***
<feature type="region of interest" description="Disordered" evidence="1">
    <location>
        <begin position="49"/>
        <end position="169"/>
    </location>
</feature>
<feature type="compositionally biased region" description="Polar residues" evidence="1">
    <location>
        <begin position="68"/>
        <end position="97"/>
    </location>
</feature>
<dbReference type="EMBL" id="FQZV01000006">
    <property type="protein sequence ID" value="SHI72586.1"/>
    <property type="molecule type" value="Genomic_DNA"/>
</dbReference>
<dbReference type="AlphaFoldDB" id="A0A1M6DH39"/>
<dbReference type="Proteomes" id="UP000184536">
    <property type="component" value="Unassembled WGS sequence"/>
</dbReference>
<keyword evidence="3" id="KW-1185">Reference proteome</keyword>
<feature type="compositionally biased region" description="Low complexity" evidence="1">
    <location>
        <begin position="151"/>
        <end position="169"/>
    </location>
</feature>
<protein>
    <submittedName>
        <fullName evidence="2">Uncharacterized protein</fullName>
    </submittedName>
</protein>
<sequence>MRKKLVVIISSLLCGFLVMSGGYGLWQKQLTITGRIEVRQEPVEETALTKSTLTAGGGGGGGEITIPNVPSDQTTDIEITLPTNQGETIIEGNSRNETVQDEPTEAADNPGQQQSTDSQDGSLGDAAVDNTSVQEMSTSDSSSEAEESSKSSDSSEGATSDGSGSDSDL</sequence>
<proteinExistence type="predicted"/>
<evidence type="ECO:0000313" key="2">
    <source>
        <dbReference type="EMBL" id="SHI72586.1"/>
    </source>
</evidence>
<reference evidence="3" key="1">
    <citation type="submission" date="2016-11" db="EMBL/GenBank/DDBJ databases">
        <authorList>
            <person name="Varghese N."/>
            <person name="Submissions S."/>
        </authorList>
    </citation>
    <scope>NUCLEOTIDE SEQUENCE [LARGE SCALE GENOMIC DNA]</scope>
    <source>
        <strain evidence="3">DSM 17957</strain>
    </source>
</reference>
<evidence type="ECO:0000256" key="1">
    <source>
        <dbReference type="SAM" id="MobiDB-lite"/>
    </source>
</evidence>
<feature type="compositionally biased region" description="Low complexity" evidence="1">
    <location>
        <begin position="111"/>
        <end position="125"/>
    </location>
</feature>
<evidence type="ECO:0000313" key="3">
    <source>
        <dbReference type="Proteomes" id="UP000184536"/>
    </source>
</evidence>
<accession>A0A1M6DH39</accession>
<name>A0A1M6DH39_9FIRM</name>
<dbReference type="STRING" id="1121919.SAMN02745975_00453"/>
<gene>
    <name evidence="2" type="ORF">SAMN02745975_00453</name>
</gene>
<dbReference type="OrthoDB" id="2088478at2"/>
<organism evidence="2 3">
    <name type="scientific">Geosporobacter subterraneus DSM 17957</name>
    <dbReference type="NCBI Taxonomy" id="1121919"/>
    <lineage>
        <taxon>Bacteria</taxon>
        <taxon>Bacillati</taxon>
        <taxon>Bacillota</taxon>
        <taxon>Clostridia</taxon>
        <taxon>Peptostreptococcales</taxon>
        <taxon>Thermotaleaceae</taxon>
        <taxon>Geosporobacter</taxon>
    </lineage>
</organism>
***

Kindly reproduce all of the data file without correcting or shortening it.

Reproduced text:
<feature type="region of interest" description="Disordered" evidence="1">
    <location>
        <begin position="49"/>
        <end position="169"/>
    </location>
</feature>
<feature type="compositionally biased region" description="Polar residues" evidence="1">
    <location>
        <begin position="68"/>
        <end position="97"/>
    </location>
</feature>
<dbReference type="EMBL" id="FQZV01000006">
    <property type="protein sequence ID" value="SHI72586.1"/>
    <property type="molecule type" value="Genomic_DNA"/>
</dbReference>
<dbReference type="AlphaFoldDB" id="A0A1M6DH39"/>
<dbReference type="Proteomes" id="UP000184536">
    <property type="component" value="Unassembled WGS sequence"/>
</dbReference>
<keyword evidence="3" id="KW-1185">Reference proteome</keyword>
<feature type="compositionally biased region" description="Low complexity" evidence="1">
    <location>
        <begin position="151"/>
        <end position="169"/>
    </location>
</feature>
<protein>
    <submittedName>
        <fullName evidence="2">Uncharacterized protein</fullName>
    </submittedName>
</protein>
<sequence>MRKKLVVIISSLLCGFLVMSGGYGLWQKQLTITGRIEVRQEPVEETALTKSTLTAGGGGGGGEITIPNVPSDQTTDIEITLPTNQGETIIEGNSRNETVQDEPTEAADNPGQQQSTDSQDGSLGDAAVDNTSVQEMSTSDSSSEAEESSKSSDSSEGATSDGSGSDSDL</sequence>
<proteinExistence type="predicted"/>
<evidence type="ECO:0000313" key="2">
    <source>
        <dbReference type="EMBL" id="SHI72586.1"/>
    </source>
</evidence>
<reference evidence="3" key="1">
    <citation type="submission" date="2016-11" db="EMBL/GenBank/DDBJ databases">
        <authorList>
            <person name="Varghese N."/>
            <person name="Submissions S."/>
        </authorList>
    </citation>
    <scope>NUCLEOTIDE SEQUENCE [LARGE SCALE GENOMIC DNA]</scope>
    <source>
        <strain evidence="3">DSM 17957</strain>
    </source>
</reference>
<evidence type="ECO:0000256" key="1">
    <source>
        <dbReference type="SAM" id="MobiDB-lite"/>
    </source>
</evidence>
<feature type="compositionally biased region" description="Low complexity" evidence="1">
    <location>
        <begin position="111"/>
        <end position="125"/>
    </location>
</feature>
<evidence type="ECO:0000313" key="3">
    <source>
        <dbReference type="Proteomes" id="UP000184536"/>
    </source>
</evidence>
<accession>A0A1M6DH39</accession>
<name>A0A1M6DH39_9FIRM</name>
<dbReference type="STRING" id="1121919.SAMN02745975_00453"/>
<gene>
    <name evidence="2" type="ORF">SAMN02745975_00453</name>
</gene>
<dbReference type="OrthoDB" id="2088478at2"/>
<organism evidence="2 3">
    <name type="scientific">Geosporobacter subterraneus DSM 17957</name>
    <dbReference type="NCBI Taxonomy" id="1121919"/>
    <lineage>
        <taxon>Bacteria</taxon>
        <taxon>Bacillati</taxon>
        <taxon>Bacillota</taxon>
        <taxon>Clostridia</taxon>
        <taxon>Peptostreptococcales</taxon>
        <taxon>Thermotaleaceae</taxon>
        <taxon>Geosporobacter</taxon>
    </lineage>
</organism>